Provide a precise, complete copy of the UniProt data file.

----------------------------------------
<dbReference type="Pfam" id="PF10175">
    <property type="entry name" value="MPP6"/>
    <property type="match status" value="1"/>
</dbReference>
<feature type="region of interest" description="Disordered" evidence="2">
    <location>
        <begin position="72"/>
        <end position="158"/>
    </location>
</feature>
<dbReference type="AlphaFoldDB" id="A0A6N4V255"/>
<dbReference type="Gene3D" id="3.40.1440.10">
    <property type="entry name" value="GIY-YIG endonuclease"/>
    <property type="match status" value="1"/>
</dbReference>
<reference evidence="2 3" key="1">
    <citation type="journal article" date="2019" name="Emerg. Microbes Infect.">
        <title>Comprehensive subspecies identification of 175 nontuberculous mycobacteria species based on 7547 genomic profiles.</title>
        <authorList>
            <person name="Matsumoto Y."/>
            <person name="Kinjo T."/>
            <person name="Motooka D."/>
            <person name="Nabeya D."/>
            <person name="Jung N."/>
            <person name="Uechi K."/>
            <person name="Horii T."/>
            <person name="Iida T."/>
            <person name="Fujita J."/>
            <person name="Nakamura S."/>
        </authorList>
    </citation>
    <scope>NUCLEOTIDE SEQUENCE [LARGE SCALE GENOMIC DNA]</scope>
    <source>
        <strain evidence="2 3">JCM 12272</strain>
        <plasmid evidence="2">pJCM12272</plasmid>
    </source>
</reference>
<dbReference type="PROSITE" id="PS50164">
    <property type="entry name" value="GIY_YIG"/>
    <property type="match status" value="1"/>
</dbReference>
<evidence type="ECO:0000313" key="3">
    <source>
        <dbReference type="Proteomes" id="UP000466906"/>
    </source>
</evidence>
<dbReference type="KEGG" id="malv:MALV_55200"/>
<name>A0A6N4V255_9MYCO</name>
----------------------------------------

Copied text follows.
<dbReference type="Pfam" id="PF10175">
    <property type="entry name" value="MPP6"/>
    <property type="match status" value="1"/>
</dbReference>
<feature type="region of interest" description="Disordered" evidence="2">
    <location>
        <begin position="72"/>
        <end position="158"/>
    </location>
</feature>
<dbReference type="AlphaFoldDB" id="A0A6N4V255"/>
<dbReference type="Gene3D" id="3.40.1440.10">
    <property type="entry name" value="GIY-YIG endonuclease"/>
    <property type="match status" value="1"/>
</dbReference>
<reference evidence="2 3" key="1">
    <citation type="journal article" date="2019" name="Emerg. Microbes Infect.">
        <title>Comprehensive subspecies identification of 175 nontuberculous mycobacteria species based on 7547 genomic profiles.</title>
        <authorList>
            <person name="Matsumoto Y."/>
            <person name="Kinjo T."/>
            <person name="Motooka D."/>
            <person name="Nabeya D."/>
            <person name="Jung N."/>
            <person name="Uechi K."/>
            <person name="Horii T."/>
            <person name="Iida T."/>
            <person name="Fujita J."/>
            <person name="Nakamura S."/>
        </authorList>
    </citation>
    <scope>NUCLEOTIDE SEQUENCE [LARGE SCALE GENOMIC DNA]</scope>
    <source>
        <strain evidence="2 3">JCM 12272</strain>
        <plasmid evidence="2">pJCM12272</plasmid>
    </source>
</reference>
<dbReference type="PROSITE" id="PS50164">
    <property type="entry name" value="GIY_YIG"/>
    <property type="match status" value="1"/>
</dbReference>
<evidence type="ECO:0000313" key="3">
    <source>
        <dbReference type="Proteomes" id="UP000466906"/>
    </source>
</evidence>
<dbReference type="KEGG" id="malv:MALV_55200"/>
<name>A0A6N4V255_9MYCO</name>